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  #41  
Old 03-27-2013, 03:20 PM
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southerlawn southerlawn is offline
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Quote:
Originally Posted by Duffster View Post
What if it's used in commerce?
I apologize for not adding that bit in thought I did, but RV's used in commerce must also have DOT #'s but if being used for recreation only then one is not need
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  #42  
Old 03-27-2013, 03:38 PM
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Quote:
Originally Posted by Cody S. View Post
You're wrong about log books and manual. That is only necessary when you have an INTERSTATE DOT number. Most LCOs are intrastate. No log books, etc. And the law is new as of 2012.
That may be new law in MI. But most state have adopted these regulations as their own so being inter or intra doesn't really matter.
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  #43  
Old 03-27-2013, 03:57 PM
lalllc lalllc is offline
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The other day a friend of mine got pulled over . He was pulling a goose neck car haller. The dot told him most people who own them do so for trade and he did not have a dot # so the cop pulled him over. The guy I know collects old cars and takes them to car shows with it . He was comming back from getting the trailer painted. ??????
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  #44  
Old 03-27-2013, 03:59 PM
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Quote:
Originally Posted by Duffster View Post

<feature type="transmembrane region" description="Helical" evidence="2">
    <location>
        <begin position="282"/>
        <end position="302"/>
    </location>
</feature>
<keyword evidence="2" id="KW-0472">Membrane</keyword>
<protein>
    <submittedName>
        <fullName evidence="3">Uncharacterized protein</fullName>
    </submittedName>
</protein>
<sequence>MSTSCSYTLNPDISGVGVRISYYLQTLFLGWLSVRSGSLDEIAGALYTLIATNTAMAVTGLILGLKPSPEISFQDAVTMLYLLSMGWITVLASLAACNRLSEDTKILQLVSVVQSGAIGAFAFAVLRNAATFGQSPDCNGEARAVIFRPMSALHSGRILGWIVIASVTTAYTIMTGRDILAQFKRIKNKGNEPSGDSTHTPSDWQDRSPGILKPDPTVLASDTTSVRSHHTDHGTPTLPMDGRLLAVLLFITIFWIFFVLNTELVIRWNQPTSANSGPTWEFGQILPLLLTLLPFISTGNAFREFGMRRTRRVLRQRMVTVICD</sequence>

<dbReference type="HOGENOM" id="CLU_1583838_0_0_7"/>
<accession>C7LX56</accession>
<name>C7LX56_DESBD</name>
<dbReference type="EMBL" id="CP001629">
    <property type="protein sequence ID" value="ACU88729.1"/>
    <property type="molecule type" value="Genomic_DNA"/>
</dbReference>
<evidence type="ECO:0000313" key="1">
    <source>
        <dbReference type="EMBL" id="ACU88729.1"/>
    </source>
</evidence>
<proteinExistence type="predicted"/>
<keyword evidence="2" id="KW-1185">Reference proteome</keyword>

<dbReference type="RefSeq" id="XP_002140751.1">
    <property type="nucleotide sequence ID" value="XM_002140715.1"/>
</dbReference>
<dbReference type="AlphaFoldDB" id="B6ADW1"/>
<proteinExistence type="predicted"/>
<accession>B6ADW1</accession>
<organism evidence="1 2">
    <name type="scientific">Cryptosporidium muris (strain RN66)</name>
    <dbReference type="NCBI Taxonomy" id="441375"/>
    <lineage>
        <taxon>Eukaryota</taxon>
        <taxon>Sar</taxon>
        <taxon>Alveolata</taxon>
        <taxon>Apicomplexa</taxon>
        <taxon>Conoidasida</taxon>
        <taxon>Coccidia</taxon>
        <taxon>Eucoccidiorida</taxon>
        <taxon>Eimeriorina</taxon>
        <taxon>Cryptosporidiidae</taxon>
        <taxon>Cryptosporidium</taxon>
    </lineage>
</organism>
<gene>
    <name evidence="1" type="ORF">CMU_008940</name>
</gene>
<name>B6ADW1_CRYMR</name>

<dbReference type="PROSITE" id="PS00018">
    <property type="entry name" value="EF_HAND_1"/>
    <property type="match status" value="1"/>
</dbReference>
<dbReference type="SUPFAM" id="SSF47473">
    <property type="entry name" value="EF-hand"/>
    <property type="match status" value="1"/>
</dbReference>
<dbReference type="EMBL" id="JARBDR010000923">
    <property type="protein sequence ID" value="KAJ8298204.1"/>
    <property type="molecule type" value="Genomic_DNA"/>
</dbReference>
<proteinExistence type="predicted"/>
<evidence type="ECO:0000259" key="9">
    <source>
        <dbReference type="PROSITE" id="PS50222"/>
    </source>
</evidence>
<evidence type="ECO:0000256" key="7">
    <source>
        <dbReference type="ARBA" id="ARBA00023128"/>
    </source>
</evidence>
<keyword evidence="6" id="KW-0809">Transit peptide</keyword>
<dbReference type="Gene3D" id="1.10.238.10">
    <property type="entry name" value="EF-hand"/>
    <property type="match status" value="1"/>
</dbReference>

That may be new law in MI. But most state have adopted these regulations as their own so being inter or intra doesn't really matter.
I know that's how it is in MI and AZ. That is what the FMCSA told me.
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  #45  
Old 03-27-2013, 04:01 PM
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southerlawn southerlawn is offline
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Companies that operate commercial vehicles transporting passengers or hauling cargo in interstate commerce must be registered with the FMCSA and must have a USDOT Number. Also, commercial intrastate hazardous materials carriers who haul quantities requiring a safety permit must register for a USDOT Number. The USDOT Number serves as a unique identifier when collecting and monitoring a company's safety information acquired during audits, compliance reviews, crash investigations, and inspections.

New-Entrant Program
All first-time carrier applicants for a USDOT Number will be automatically enrolled in the FMCSA New Entrant Safety Assurance Program. This program requires new entrants to pass a safety audit and maintain acceptable roadside safety performance over an initial 18-month period before they are given permanent registration status. In most cases, companies operating exclusively as brokers or non-vehicle-operating shippers or freight forwarders do not need to obtain a USDOT Number.